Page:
Monday, June 25, 2007

# Posted 8:12 PM by Taylor Owen  

3D IN AFGHANISTAN: I have a couple of articles out on the concept of 3D peacebuilding currently being used in Afghanistan. Both are co-authored with a friend, Patrick Travers. The idea that defense, development and diplomatic initiatives must coordinate in fundamentally new ways is seen by many as the future of peacebuilding. This, however, brings with it a host of challenges that are not easily reconciled.

The focus of these pieces is on the Canadian mission, but the argument is applicable to other nations participating in Afghanistan, and increasingly, elsewhere. I was recently at a NATO conference where the very themes were discussed by US Army participants. Though different countries use different terminology, all are struggling with the same questions: How to achieve multiple objectives (counter-terrorism, reconstruction, development, humanitarian assistance, etc.) when tactics are often counterproductive? How to change strategic cultures used to full independence, to collaborate with other actors in a conflict zone? How to peacebuild when military tactics are driving people to the enemy, and a situation is deemed too insecure for development workers? How to collaborate with nations who have varying tactics, objectives and operating procedures?

The first article is in the Walrus Magazine and available here. The second, more academic piece is published as a CIR Working Paper, here. As the latter is a work in progress, I would be very appreciative of thoughts.

The lead of the Walrus piece is below.
A hundred and twenty years before Canada’s involvement in Afghanistan, a British prime minister identified the issue at the heart of current attempts to defeat the Taliban and reconstruct the country. In the midst of the “Great Game” between the British Empire and Tsarist Russia over influence in Central Asia, William Gladstone urged his fellow citizens to “remember that the sanctity of life in the hill villages of Afghanistan, among the winter snows, is as inviolable in the eye of Almighty God, as can be your own.”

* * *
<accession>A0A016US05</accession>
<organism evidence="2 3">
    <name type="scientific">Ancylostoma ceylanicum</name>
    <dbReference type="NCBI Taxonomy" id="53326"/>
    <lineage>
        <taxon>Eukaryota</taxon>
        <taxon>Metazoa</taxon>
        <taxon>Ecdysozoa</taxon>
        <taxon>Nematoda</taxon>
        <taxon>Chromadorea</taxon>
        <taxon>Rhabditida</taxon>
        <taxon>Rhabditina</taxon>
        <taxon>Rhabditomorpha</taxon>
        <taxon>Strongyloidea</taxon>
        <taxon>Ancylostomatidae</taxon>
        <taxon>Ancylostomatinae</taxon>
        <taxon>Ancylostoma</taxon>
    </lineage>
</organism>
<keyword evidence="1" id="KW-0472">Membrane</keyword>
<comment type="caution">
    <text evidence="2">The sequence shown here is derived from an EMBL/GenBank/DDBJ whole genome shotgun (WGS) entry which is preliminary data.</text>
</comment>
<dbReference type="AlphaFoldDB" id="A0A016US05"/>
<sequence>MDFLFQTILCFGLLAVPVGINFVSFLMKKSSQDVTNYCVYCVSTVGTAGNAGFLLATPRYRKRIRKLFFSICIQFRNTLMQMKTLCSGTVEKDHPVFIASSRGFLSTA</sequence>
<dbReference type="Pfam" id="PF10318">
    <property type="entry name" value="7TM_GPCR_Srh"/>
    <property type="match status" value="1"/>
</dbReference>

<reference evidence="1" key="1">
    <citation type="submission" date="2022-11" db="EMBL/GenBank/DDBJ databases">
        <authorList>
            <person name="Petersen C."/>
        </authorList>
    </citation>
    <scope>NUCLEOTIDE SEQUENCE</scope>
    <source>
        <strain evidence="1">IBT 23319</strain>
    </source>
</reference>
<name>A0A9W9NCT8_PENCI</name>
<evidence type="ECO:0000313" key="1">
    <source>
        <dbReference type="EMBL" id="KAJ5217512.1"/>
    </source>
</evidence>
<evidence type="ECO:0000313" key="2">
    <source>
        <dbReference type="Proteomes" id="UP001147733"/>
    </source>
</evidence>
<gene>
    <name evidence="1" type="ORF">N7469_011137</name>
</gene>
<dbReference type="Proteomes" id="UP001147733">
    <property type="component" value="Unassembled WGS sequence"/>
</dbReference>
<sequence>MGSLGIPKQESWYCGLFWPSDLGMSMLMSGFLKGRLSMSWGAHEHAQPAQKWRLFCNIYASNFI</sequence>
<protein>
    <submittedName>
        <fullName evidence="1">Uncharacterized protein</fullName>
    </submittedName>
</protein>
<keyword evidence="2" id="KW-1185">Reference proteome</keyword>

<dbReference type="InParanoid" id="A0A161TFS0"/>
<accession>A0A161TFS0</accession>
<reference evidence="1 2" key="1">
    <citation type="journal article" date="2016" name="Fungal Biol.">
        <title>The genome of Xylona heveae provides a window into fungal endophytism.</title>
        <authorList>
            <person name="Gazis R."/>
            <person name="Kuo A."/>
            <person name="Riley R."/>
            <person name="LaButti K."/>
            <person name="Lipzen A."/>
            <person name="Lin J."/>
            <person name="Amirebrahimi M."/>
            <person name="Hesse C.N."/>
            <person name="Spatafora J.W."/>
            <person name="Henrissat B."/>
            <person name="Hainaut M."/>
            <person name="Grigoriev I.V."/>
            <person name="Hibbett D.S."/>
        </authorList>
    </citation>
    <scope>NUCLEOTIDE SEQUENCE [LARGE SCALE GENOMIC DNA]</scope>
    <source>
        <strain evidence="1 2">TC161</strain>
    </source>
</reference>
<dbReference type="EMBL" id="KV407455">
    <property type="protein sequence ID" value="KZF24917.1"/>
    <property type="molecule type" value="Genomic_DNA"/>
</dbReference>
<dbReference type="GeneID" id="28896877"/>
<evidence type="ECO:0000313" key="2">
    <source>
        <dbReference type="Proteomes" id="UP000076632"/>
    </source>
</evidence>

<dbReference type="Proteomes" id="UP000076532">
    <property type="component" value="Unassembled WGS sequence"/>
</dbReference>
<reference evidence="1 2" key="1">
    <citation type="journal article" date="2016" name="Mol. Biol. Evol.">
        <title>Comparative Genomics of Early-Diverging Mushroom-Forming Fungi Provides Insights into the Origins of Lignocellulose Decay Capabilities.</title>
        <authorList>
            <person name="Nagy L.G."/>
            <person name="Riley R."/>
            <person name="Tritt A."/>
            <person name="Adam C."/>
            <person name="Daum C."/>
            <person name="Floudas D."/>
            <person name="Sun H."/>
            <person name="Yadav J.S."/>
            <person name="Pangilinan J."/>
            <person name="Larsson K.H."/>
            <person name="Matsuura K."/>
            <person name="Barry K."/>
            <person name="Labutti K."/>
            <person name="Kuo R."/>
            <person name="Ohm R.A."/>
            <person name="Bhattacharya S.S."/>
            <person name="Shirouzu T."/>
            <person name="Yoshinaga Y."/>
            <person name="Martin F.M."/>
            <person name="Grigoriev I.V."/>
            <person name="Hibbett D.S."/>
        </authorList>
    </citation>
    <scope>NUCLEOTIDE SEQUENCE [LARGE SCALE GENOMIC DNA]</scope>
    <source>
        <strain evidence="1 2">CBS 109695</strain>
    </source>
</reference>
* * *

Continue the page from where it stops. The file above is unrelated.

Preserving the sanctity of life, however, is difficult when the enemy strikes unexpectedly, blends into the local populace, and enjoys growing support. Last October, for example, some twenty Afghan civilians were killed during two separate NATO attacks. First, a 2 a.m. helicopter strike on Taliban fighters destroyed several huts in the village of Ashogoh. The same day, a rocket accidentally struck a house during a firefight between NATO troops and the Taliban. President Hamid Karzai has summed up Afghanistan’s vulnerable position, stating, “We can’t prevent the terrorists from coming from Pakistan, and we can’t prevent the coalition from bombing the terrorists, and our child­ren are dying because of this.”

Karzai’s comment encapsulates the challenge Canada now faces in Afghanistan. We must win local support for reconstruction efforts while also making war. These two tasks are not easily reconciled. As Afghan legislator Shu­kria Barakzai has warned, killing civilians will undermine NATO’s mission in Afghanistan (to say nothing of harsh treatment of detainees).